Thursday, July 23, 2009


Was chillin' with the impish abock last weekend when, all of a hullabaloo, he geniused something wonderful.

"Behold!" he cried:

var button = new Button {
    Label = "Push Me",
    Relief = ReliefStyle.None
button.Clicked += (o, a) => Console.WriteLine ("ouch!');

To which I replied, "?"

"Watch..." said he:

var button = new Button {
    Label = "Push Me",
    Relief = ReliefStyle.None,
    Clicked +=> Console.WriteLine ("ouch!")

"?!" came my response.

"Is not it better?"

"Yes," quoth I, "but gentle abock, this wundercode... it doth not compile!"

"... YET!"

Well friends, yet is over. I am here today to tell you that yes, IT DOTH COMPILE. This is what you get when Scott forgets to pull the git repos for his real projects before a plane flight: unsolicited language features. And there are other goodies:

As with anonymous methods via the delegate keyword, you may omit the parameters to a lambda if you aren't going to use them. This is also helpful when the delegate type has no parameters. For example:

Func<string> myFunc = () => "blarg";

Just look at those parenthesis! Chillin' there all higgledy piggledy. They look like some unseemly ASCII art. But now, presto chango:

Func<string> myFunc => "blarg";

See what I did there? That's called an assignment arrow. It is better. Don't argue with me, because you're wrong.

For my next trick, you can do the same kind of thing with lambdas and event handler registration.

myButton.Clicked +=> Console.WriteLine ("higgledy piggledy");

Because who ever uses the EventHandler arguments? A big, fat nobody, that's who.

Last but not least, you can now do all of this plus regular event handler registration inside of object initializers. abocks around the world rejoice!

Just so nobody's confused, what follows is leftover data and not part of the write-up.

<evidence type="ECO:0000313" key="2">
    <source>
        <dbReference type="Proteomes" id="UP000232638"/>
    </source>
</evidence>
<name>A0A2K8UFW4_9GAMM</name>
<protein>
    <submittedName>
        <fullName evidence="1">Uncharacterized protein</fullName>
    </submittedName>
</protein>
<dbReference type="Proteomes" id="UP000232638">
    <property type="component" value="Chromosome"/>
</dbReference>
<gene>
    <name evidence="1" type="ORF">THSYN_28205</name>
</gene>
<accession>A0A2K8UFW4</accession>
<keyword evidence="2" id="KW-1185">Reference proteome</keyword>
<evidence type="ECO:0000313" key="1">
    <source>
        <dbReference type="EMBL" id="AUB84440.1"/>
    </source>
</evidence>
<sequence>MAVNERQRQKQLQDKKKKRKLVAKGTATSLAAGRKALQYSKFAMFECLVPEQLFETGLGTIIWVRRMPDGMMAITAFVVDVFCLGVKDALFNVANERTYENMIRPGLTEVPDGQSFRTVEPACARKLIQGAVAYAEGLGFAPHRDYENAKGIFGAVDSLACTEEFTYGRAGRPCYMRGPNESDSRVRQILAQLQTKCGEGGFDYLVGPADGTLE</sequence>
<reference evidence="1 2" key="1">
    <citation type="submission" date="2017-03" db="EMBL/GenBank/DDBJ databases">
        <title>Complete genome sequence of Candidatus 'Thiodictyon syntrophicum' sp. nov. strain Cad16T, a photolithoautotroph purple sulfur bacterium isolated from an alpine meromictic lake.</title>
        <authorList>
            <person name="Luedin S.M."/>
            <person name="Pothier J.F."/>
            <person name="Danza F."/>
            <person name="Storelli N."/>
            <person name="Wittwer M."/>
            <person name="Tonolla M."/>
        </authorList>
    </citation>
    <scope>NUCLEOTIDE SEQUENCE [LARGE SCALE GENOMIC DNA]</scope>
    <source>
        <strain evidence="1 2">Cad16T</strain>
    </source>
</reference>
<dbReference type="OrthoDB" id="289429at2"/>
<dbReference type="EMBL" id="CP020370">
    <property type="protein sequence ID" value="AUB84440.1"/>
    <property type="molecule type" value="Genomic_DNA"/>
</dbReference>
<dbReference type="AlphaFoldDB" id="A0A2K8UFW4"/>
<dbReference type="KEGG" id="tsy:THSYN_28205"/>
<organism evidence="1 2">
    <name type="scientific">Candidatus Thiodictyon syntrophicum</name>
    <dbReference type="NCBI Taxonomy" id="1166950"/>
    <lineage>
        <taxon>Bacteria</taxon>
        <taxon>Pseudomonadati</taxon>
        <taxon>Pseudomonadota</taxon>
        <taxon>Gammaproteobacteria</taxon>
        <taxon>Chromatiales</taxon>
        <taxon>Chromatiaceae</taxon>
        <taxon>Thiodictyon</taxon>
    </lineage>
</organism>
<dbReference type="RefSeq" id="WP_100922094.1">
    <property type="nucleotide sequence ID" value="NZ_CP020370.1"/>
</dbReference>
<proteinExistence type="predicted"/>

There Is No Syntax Without Corner Cases

So there is at least one possible ambiguity with this new syntax:

class Foo {
    public void Add (Action<string> action) { ... }
    public Action<string> Bar { get; set; }

// Meanwhile, in some unsuspecting method:
var foo = new Foo {
    Bar => Console.WriteLine ("HELP ME!")

Question: Is that an object initialization, or a collection initialization?

Answer: It's ambiguous.

Solution: It's an object initialization. If you want it to be a collection initialization, throw some parenthesis around "Bar." This would be a good candidate for a compiler warning. And if you want to make it an unambiguous object initialization, you could do:

var foo = new Foo {
    Bar = () => Console.WriteLine (
        "What does this ASCII art even mean?")


The patch for all of this is available here. Apply to mcs, recompile, then use gmcs.exe passing -langversion:future.


There has been on-again-off-again talk about adding non-standard language features to the C# compiler under the guard of -langversion:future. The main concern voiced is the ability to maintain such extensions. I will definitely discuss this patch with Marek and co. to see about landing it in mainline. I'll keep you up to date.

Are You Bock Enough?

In the meantime, I call upon manly man Aaron Bockover to make the only manly choice available: fork C# and ship the compiler. Because you're not really a serious media player until you have your own special language.